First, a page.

Have a neighbor or family member who you’ve been avoiding because of politics?  Offer a gift of kindness.


Not only will the act of kindness bless someone else, it will also begin to soften your heart too.  The path to reconciliation ain’t rocket science. Listening and offering acts of kindness can go a long way in bringing us back together as ‘one people’.

Come Wednesday morning nearly half of us will be pissed off or despondent.

Win or lose we each can choose how we will respond.  We can choose to listen and be kind.  In such simple acts we will find our way as a nation.

Mother Emanuel’s Open Door

The door was open for a Wednesday night Bible study at Emmanuel AME Church in Charleston, SC. It had been a busy day at this historic African-American church with several lay members being ordained to preach the Gospel. Once the festivities were over approx. twelve leaders of that church remained to listen for God’s leading from the ancient scripture.

A young white male, age 21 walked in. This was his first time and he received a warm welcome and listened as the small group shared, sang and prayed. At the conclusion when the benediction was given, he took out a handgun and murdered nine people. Each time he reloaded he uttered racist oaths.

The shooter fled and left behind a devastated church who had lost nine well-loved members including their pastor. The city of Charleston and the state of South Carolina which has a long and painful history with slavery, segregation and racism struggled to make sense of such blatant racist hatred.

This tragedy adds to the conversation on racial tension that we as a nation are being forced to have in the wake of recent police shootings of unarmed blacks and abuses of ‘stand your ground laws’ in Florida and elsewhere. It also highlights the desperate need we have to restrict access to guns.

In the midst of the heightened emotions and debate the people of Emmanuel AME Church continue to show us the way to live. Drawing upon their faith in the teachings of Jesus they offer us a way beyond hatred, beyond violence, beyond revenge.

The day after the killings, the families of the murdered stood before the now captured accused and offered forgiveness. Said Nadine Collier, daughter of 70-year-old Ethel Lance: ‘You took something very precious away from me. But I forgive you. And may God have mercy on your soul.’ One after another, each family member bore that same witness.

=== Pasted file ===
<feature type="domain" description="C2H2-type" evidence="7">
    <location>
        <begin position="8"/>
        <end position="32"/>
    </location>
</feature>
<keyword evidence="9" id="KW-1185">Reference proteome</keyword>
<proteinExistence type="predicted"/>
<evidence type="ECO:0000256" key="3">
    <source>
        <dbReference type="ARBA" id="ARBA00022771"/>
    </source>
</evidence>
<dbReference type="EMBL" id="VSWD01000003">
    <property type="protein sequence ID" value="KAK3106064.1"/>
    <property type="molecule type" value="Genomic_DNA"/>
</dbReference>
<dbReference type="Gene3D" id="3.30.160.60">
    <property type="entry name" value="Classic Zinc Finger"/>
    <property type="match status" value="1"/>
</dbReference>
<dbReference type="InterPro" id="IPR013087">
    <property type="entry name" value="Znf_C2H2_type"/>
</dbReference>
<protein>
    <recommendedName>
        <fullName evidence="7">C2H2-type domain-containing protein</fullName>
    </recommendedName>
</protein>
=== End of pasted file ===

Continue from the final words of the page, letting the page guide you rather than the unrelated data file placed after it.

In Charleston, the church is known with affection as ‘Mother Emmanuel’. Since its founding as a church for slaves in 1820, this community has witnessed to the Good News that each person is created in the image of God and has inherent worth and beauty. It was a belief that made this church a beacon of hope during the painful days of slavery and Jim Crow. It was this belief that empowered Mother Emmanuel to be a leader for Civil Rights. And, it was this belief that enabled those victimized by an act of racist hatred, to see even their assailant as a fellow child of God, worthy of mercy and forgiveness.

On Sunday morning, just days following the mass murder, the doors to Mother Emmanuel were open. Open doorAn elderly African-American usher welcomed a little black girl to worship. He wanted her and all of us to know, that love always win. His faith was rooted in the belief that we are loved and cherished by our Creator, that there is no ‘them’ but only ‘us’.

Losing Our Moral Compass

Fear has a way of constricting the human heart and imagination. When we are afraid an instinctive part of our brain called the ‘reptilian core’ takes over. This part of our brain moves us into a survival mode where we will do anything to survive.

After the horrific attack on the United States on September 11, 2001 some would argue that our nation has been guided by a survival mentality. Our fear of the enemy has taken us to Afghanistan, Iraq and a clandestine shadow war by the CIA.

This week the Senate Intelligence Committee released a study indicating that for four years during the administration of President G.W Bush the CIA’s ‘enhanced interrogation techniques’ were actually torture.

Here’s an excerpt from the Senate report, on waterboarding: ‘The waterboarding technique was physically harmful, inducing convulsions and vomiting. Abu Zubaydah,for example, became “completely unresponsive, with bubbles rising through his open, full mouth”. Internal CIA records describe the waterboarding of Khalid Shaykh Mohammad as evolving into a “series of near drownings.” Sleep deprivation involved keeping detainees awake for up to 180 hours, usually standing or in-stress positions, at times with their hands shackled above their heads. At least five detainees experienced disturbing hallucinations during prolonged sleep deprivation and, in at least two of those cases, the CIA nonetheless continued the sleep deprivation.’